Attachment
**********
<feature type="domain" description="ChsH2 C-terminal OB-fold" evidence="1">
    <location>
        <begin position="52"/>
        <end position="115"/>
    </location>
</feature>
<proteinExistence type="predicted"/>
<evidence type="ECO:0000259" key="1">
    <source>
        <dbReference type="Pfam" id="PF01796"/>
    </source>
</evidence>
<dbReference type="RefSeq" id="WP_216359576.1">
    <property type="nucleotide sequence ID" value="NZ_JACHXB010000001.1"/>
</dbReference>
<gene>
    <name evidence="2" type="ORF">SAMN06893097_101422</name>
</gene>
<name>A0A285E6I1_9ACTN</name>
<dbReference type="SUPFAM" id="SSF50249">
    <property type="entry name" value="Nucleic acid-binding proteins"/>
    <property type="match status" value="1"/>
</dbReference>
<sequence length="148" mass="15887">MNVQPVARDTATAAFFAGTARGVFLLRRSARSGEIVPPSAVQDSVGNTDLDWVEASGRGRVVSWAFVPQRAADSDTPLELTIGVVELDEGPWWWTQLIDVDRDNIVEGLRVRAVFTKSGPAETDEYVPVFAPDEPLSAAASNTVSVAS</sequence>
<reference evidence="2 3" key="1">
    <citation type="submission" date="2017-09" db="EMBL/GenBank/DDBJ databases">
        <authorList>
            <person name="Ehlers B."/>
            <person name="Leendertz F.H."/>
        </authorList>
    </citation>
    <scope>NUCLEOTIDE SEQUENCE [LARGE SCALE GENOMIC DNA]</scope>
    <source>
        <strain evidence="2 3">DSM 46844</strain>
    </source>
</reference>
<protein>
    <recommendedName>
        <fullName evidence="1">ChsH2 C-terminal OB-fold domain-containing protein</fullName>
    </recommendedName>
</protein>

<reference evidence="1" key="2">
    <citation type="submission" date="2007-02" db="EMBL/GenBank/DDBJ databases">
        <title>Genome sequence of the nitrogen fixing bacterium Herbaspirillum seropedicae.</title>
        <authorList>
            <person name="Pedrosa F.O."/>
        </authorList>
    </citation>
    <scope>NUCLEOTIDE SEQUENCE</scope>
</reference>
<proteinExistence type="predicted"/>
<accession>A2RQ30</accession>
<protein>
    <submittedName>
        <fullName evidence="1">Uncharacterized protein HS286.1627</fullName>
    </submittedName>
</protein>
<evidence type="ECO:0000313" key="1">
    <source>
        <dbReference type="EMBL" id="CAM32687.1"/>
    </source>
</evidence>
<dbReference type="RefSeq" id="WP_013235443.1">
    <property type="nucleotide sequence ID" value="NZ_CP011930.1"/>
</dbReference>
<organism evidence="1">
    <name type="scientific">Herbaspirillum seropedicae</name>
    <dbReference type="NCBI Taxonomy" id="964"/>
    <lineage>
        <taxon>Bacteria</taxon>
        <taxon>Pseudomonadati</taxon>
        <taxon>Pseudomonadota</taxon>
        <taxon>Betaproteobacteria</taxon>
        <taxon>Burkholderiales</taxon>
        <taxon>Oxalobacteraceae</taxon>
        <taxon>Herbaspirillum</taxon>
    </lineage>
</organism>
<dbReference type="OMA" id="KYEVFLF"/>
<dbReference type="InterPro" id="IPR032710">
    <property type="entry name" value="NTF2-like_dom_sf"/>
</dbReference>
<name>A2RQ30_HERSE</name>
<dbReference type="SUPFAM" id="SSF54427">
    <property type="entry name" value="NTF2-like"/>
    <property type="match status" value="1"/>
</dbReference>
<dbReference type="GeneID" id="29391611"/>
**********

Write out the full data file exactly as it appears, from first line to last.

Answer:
<feature type="domain" description="ChsH2 C-terminal OB-fold" evidence="1">
    <location>
        <begin position="52"/>
        <end position="115"/>
    </location>
</feature>
<proteinExistence type="predicted"/>
<evidence type="ECO:0000259" key="1">
    <source>
        <dbReference type="Pfam" id="PF01796"/>
    </source>
</evidence>
<dbReference type="RefSeq" id="WP_216359576.1">
    <property type="nucleotide sequence ID" value="NZ_JACHXB010000001.1"/>
</dbReference>
<gene>
    <name evidence="2" type="ORF">SAMN06893097_101422</name>
</gene>
<name>A0A285E6I1_9ACTN</name>
<dbReference type="SUPFAM" id="SSF50249">
    <property type="entry name" value="Nucleic acid-binding proteins"/>
    <property type="match status" value="1"/>
</dbReference>
<sequence length="148" mass="15887">MNVQPVARDTATAAFFAGTARGVFLLRRSARSGEIVPPSAVQDSVGNTDLDWVEASGRGRVVSWAFVPQRAADSDTPLELTIGVVELDEGPWWWTQLIDVDRDNIVEGLRVRAVFTKSGPAETDEYVPVFAPDEPLSAAASNTVSVAS</sequence>
<reference evidence="2 3" key="1">
    <citation type="submission" date="2017-09" db="EMBL/GenBank/DDBJ databases">
        <authorList>
            <person name="Ehlers B."/>
            <person name="Leendertz F.H."/>
        </authorList>
    </citation>
    <scope>NUCLEOTIDE SEQUENCE [LARGE SCALE GENOMIC DNA]</scope>
    <source>
        <strain evidence="2 3">DSM 46844</strain>
    </source>
</reference>
<protein>
    <recommendedName>
        <fullName evidence="1">ChsH2 C-terminal OB-fold domain-containing protein</fullName>
    </recommendedName>
</protein>

<reference evidence="1" key="2">
    <citation type="submission" date="2007-02" db="EMBL/GenBank/DDBJ databases">
        <title>Genome sequence of the nitrogen fixing bacterium Herbaspirillum seropedicae.</title>
        <authorList>
            <person name="Pedrosa F.O."/>
        </authorList>
    </citation>
    <scope>NUCLEOTIDE SEQUENCE</scope>
</reference>
<proteinExistence type="predicted"/>
<accession>A2RQ30</accession>
<protein>
    <submittedName>
        <fullName evidence="1">Uncharacterized protein HS286.1627</fullName>
    </submittedName>
</protein>
<evidence type="ECO:0000313" key="1">
    <source>
        <dbReference type="EMBL" id="CAM32687.1"/>
    </source>
</evidence>
<dbReference type="RefSeq" id="WP_013235443.1">
    <property type="nucleotide sequence ID" value="NZ_CP011930.1"/>
</dbReference>
<organism evidence="1">
    <name type="scientific">Herbaspirillum seropedicae</name>
    <dbReference type="NCBI Taxonomy" id="964"/>
    <lineage>
        <taxon>Bacteria</taxon>
        <taxon>Pseudomonadati</taxon>
        <taxon>Pseudomonadota</taxon>
        <taxon>Betaproteobacteria</taxon>
        <taxon>Burkholderiales</taxon>
        <taxon>Oxalobacteraceae</taxon>
        <taxon>Herbaspirillum</taxon>
    </lineage>
</organism>
<dbReference type="OMA" id="KYEVFLF"/>
<dbReference type="InterPro" id="IPR032710">
    <property type="entry name" value="NTF2-like_dom_sf"/>
</dbReference>
<name>A2RQ30_HERSE</name>
<dbReference type="SUPFAM" id="SSF54427">
    <property type="entry name" value="NTF2-like"/>
    <property type="match status" value="1"/>
</dbReference>
<dbReference type="GeneID" id="29391611"/>